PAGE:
[rust-dev] Integer overflow, round -2147483648

Brian Anderson banderson at mozilla.com
Wed Jun 18 11:21:06 PDT 2014


On 06/18/2014 10:08 AM, Gábor Lehel wrote:
>
> # Checked math
>
> For (2), the standard library offers checked math in the `CheckedAdd`, 
> `CheckedMul` etc. traits, as well as integer types of unbounded size: 
> `BigInt` and `BigUint`. This is good, but it's not enough. The acid 
> test has to be whether for non-performance-critical code, people are 
> actually *using* checked math. If they're not, then we've failed.
>
> `CheckedAdd` and co. are important to have for flexibility, but 
> they're far too unwieldy for general use. People aren't going to write 
> `.checked_add(2).unwrap()` when they can write `+ 2`. A more adequate 
> design might be something like this:
>
>  * Have traits for all the arithmetic operations for both checking on 
> overflow and for wrapping around on overflow, e.g. `CheckedAdd` (as 
> now), `WrappingAdd`, `CheckedSub`, `WrappingSub`, and so on.
>
>  * Offer convenience methods for the Checked traits which perform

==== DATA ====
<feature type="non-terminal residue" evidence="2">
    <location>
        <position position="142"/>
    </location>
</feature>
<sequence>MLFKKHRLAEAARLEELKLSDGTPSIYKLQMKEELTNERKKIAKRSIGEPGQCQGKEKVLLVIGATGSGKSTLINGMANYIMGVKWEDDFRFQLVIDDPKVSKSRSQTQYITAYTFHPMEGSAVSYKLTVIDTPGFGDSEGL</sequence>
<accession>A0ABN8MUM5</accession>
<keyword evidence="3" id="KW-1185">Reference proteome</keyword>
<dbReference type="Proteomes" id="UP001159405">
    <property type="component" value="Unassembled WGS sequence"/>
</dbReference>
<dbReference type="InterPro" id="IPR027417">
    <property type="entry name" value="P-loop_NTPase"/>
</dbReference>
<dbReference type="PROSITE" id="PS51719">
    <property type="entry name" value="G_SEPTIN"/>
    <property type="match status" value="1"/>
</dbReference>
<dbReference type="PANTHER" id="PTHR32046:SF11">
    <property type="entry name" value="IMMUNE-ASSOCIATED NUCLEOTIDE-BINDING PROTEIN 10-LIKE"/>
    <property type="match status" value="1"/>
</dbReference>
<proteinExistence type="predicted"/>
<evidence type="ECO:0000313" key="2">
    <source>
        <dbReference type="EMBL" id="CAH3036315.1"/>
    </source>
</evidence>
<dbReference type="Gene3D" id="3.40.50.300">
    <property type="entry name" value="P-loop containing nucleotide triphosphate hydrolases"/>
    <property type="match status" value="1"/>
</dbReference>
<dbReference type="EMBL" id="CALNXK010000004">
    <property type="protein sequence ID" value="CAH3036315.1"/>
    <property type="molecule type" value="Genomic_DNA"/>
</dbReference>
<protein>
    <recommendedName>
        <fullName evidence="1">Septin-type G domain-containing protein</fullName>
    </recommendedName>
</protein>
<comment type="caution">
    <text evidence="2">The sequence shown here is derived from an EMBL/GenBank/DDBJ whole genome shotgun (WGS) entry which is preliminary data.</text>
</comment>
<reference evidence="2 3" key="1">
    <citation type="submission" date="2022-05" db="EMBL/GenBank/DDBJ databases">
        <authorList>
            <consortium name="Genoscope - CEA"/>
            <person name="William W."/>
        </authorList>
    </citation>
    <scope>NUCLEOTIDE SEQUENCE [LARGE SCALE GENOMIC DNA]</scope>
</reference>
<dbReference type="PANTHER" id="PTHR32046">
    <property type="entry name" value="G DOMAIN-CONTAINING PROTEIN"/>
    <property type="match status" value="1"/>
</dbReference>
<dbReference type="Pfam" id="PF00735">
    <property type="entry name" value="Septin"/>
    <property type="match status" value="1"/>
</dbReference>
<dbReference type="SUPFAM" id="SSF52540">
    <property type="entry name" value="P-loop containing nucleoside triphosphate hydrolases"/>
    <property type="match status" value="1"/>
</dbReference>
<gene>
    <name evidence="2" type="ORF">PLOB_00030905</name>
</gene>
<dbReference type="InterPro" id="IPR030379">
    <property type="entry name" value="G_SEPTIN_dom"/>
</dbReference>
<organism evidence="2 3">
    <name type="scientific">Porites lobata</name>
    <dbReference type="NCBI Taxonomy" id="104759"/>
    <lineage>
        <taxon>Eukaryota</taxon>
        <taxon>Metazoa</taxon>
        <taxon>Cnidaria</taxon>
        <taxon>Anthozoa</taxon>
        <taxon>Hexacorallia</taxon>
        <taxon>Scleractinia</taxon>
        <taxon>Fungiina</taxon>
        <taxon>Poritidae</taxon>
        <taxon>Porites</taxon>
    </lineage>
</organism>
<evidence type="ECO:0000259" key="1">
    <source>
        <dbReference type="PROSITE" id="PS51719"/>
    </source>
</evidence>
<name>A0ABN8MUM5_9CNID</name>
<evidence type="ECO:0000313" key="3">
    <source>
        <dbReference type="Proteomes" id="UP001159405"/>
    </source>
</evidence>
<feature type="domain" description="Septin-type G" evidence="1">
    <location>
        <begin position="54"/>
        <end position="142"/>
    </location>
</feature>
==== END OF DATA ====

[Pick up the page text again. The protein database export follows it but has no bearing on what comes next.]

> `unwrap()` automatically.
>
>  * Have separate sets of integer types which check for overflow and 
> which wrap around on overflow. Whatever they're called: `CheckedU8`, 
> `checked::u8`, `uc8`, ...
>
>  * Both sets of types implement all of the Checked* and Wrapping* 
> traits. You can use explicit calls to get either behavior with either 
> types.
>
>  * The checked types use the Checked traits to implement the operator 
> overloads (`Add`, Mul`, etc.), while the wrapping types use the 
> Wrapping traits to implement them. In other words, the difference 
> between the types is (probably only) in the behavior of the operators.
>
>  * `BigInt` also implements all of the Wrapping and Checked traits: 
> because overflow never happens, it can claim to do anything if it 
> "does happen". `BigUint` implements all of them except for the 
> Wrapping traits which may underflow, such as `WrappingSub`, because it 
> has nowhere to wrap around to.
>
> Another option would be to have just one set of types but two sets of 
> operators, like Swift does. I think that would work as well, or even 
> better, but we've been avoiding having any operators which aren't 
> familiar from C.

The general flavor of this proposal w/r/t checked arithmetic sounds 
pretty reasonable to me, and we can probably make progress on this now. 
I particularly think that having checked types that use operator 
overloading is important for ergonomics.


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